Common diseases and disorders of Hibiscus

A.R. Chase is a Plant Pathologist and President of Chase Research Gardens, Inc.
C.R.G. is a private research and consulting corporation specializing in ornamental plants.
Both hourly and contract services are available.
You can reach C.R.G. at P.O. Box 168, Mt. Aukum, CA 95656 Phone and Fax: 916-620-1624 - E-mail: MTAUKUM@AOL.COM


Bromine toxicity
Pathogen - Excess bromine from foliar applications of Agribrom
Symptoms - Distortion and burning of new leaves especially. Failure to root out and develop good shoot growth are also common. The plants on the lower row in the figure were rooted with Agribrom at 55 ppm while those on the upper row were rooted with water alone.
Control - Rates of Agribrom delivered in an overhead misting system should stay be approximately 25 ppm bromine to insure benefits of disease and algae control without causing bromine toxicity. Using as little as 55 ppm bromine caused these symptoms.

Cercospora leaf spot
Pathogen - Cercospora spp.
Symptoms - Leaf spots appear very similar to those caused by the bacterial pathogens. Laboratory culturing is required to obtain an accurate diagnosis and design the appropriate control program.
Control - Thiophanate methyl compounds (Cleary's 3336, Domain and Topsin M 4.5F) are effective for control of Cercospora leaf spot on many ornamentals. Be sure to direct the sprays to the lower leaf surfaces in order to make contact with the spores and reduce disease spread. Avoid using stock plants with a history of Cercospora leaf spot.

Choanephora blight
Pathogen - Choanephora cucurbitarum or C. infundibulifera
Symptoms - Symptoms occur very rapidly on spent flowers. The black spores of the pathogen form in the dead flowers and leaves within a day of first symptom expression. Choanephora blight is most common when conditions are very hot and light levels are high.
Control - There are no fungicides which are available for this pathogen on hibiscus. When weather conditions are optimum, plants should be examined daily and old flowers removed and discarded to reduce spread of spores to adjacent plants.

Root rot
Pathogen - Fusarium, Phytophthora, Pythium or Rhizoctonia spp.
Symptoms - This condition is usually not a problem once plants are established in the landscape. In containers, plants are small, unthrifty and can give the appearance of lacking fertilizer. Roots should be examined to determine their health. Rotted roots are mushy, wet and disintegrate when handled. They are also usually brown to black. Since these symptoms can be caused by nematodes as well as pathogenic fungi a laboratory diagnosis is required for best course of treatment.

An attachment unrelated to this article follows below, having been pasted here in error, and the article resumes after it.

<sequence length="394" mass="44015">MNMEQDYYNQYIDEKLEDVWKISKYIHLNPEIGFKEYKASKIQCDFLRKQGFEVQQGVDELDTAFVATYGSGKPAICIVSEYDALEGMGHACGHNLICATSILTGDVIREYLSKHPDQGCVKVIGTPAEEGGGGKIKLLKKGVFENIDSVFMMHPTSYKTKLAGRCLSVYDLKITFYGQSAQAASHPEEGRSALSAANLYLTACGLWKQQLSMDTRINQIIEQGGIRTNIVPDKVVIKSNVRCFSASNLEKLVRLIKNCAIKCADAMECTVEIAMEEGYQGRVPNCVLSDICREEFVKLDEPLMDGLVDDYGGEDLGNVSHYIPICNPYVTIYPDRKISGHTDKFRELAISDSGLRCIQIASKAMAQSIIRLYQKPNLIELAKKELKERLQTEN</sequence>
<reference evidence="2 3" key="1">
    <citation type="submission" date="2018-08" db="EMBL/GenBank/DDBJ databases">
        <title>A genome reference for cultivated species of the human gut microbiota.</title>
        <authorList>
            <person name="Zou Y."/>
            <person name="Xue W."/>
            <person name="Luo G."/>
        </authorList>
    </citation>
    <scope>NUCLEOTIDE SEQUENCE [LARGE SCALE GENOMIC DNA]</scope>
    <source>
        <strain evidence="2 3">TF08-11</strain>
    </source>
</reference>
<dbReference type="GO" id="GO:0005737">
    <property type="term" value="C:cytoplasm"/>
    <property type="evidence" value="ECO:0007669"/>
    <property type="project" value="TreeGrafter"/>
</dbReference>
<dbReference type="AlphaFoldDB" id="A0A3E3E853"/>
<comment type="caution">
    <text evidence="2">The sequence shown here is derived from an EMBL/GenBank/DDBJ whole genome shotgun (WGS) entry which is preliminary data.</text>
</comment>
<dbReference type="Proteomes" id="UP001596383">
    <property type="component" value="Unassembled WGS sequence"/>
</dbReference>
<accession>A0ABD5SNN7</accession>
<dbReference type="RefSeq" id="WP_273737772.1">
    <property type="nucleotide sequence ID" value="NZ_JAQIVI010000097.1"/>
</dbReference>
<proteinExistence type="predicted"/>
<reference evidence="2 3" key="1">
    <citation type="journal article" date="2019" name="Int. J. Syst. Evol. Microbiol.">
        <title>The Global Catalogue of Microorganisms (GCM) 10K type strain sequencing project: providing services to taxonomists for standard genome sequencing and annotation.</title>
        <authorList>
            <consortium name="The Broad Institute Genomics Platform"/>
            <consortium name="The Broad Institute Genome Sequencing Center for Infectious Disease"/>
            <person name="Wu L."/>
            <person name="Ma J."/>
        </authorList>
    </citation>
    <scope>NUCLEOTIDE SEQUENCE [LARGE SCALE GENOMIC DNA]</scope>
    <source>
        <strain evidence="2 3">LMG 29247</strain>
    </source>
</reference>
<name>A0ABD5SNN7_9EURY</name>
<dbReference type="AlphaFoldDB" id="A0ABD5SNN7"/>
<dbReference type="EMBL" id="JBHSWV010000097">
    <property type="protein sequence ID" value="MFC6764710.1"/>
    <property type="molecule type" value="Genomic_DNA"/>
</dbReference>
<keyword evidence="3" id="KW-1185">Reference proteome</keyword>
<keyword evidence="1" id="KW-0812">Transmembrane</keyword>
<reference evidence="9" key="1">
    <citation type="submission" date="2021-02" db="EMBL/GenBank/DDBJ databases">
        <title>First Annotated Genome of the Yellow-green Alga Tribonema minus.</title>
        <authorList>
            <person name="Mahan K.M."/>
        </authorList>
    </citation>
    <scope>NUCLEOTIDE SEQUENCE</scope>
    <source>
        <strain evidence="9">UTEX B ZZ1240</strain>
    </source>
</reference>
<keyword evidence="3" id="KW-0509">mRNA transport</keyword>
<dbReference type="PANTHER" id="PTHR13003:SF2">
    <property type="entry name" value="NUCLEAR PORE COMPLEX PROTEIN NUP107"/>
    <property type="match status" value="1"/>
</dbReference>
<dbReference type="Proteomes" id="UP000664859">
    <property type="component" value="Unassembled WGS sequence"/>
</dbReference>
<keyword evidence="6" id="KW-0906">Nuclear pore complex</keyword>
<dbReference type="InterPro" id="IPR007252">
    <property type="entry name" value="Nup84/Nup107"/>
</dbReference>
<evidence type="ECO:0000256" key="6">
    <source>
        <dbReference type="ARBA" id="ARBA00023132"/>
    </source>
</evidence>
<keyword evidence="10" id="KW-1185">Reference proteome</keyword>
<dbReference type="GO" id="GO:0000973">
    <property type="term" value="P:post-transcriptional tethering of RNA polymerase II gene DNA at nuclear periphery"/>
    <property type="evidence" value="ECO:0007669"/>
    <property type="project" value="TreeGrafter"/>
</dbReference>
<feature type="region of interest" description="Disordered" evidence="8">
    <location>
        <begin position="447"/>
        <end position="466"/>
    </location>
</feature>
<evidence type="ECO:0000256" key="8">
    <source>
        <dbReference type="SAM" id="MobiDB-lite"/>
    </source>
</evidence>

Control - Diagnosis of the causal organism is the most important step toward control of root diseases. The combination product of etridiazol and thiophanate methyl (Banrot 40WP and 8G) and iprodione (Chipco 26019 50WP) are effective in controlling Fusarium and Rhizoctonia. Metalaxyl (Subdue formulations), Banrot, fosetyl aluminum (Aliette 80WP) and etridiazol (Terrazole and Truban formulations) are all effective in controlling Pythium and Phytophthora.

Pathogen - Puccinia heterospora
Symptoms - This disease occurs only on Hibiscus syriacus (rose of sharon, althea). Rust disease is easily recognized because of the yellowish-tan pustules which occur on leaf undersides. The spots first appear white or light yellow when viewed from the upper surface. Most rust pustules form on the undersides of leaves but some can be found on leaf upper sides.
Control - Rust diseases are inhibited by frequent rainfall or irrigation and high temperatures. Fungicides for rust control include chlorothalonil (Daconil 2787), ferbam (Carbamate), triadimefon (Bayleton) and mancozeb (Dithane M-45 and Fore).

Pathogen - Bright sunlight after long periods of cloudy days or sudden exposure to direct sunlight following pruning.
Symptoms -Large areas of leaves become brown and dead. It is common to find only a few leaves in the highest light affected with surrounding leaves apparently undamaged. Sunburn usually appears within a week of the damaging incident.
Control - Be careful to protect plants from sudden exposure to bright light following pruning. Avoid drastic changes in the plant canopy and those surrounding it by regular pruning. Since the damage will not continue it can usually be tolerated or carefully removed to improve plant appearance.

Xanthomonas leaf spot
Pathogen - Xanthomonas campestris pv. malvacearum
Symptoms - Foliar infections on hibiscus start as tiny pinpoint water-soaked areas which can rapidly enlarge. They tend to remain confined to the areas between leaf veins and sometimes have a bright yellow border. In severe infections leaf drop is common. All hibiscus species tested have been found susceptible to the pathogen, although some cultivars are more resistant than others. Two other bacterial pathogens can cause similar symptoms on hibiscus; Pseudomonas cichorii and Pseudomonas syringae pv. hibisci.
Control - Minimize foliar wetting through irrigation or rainfall to reduce spread of the bacterium and its ability to infect. Preventative applications with copper containing compounds are sometimes helpful but cannot control the disease under severe conditions. This disease is more of a problem during the warm wet periods of the year. Never use infected plants for cuttings even when the cuttings appear healthy since latent infections will simply continue to develop as the cuttings root.


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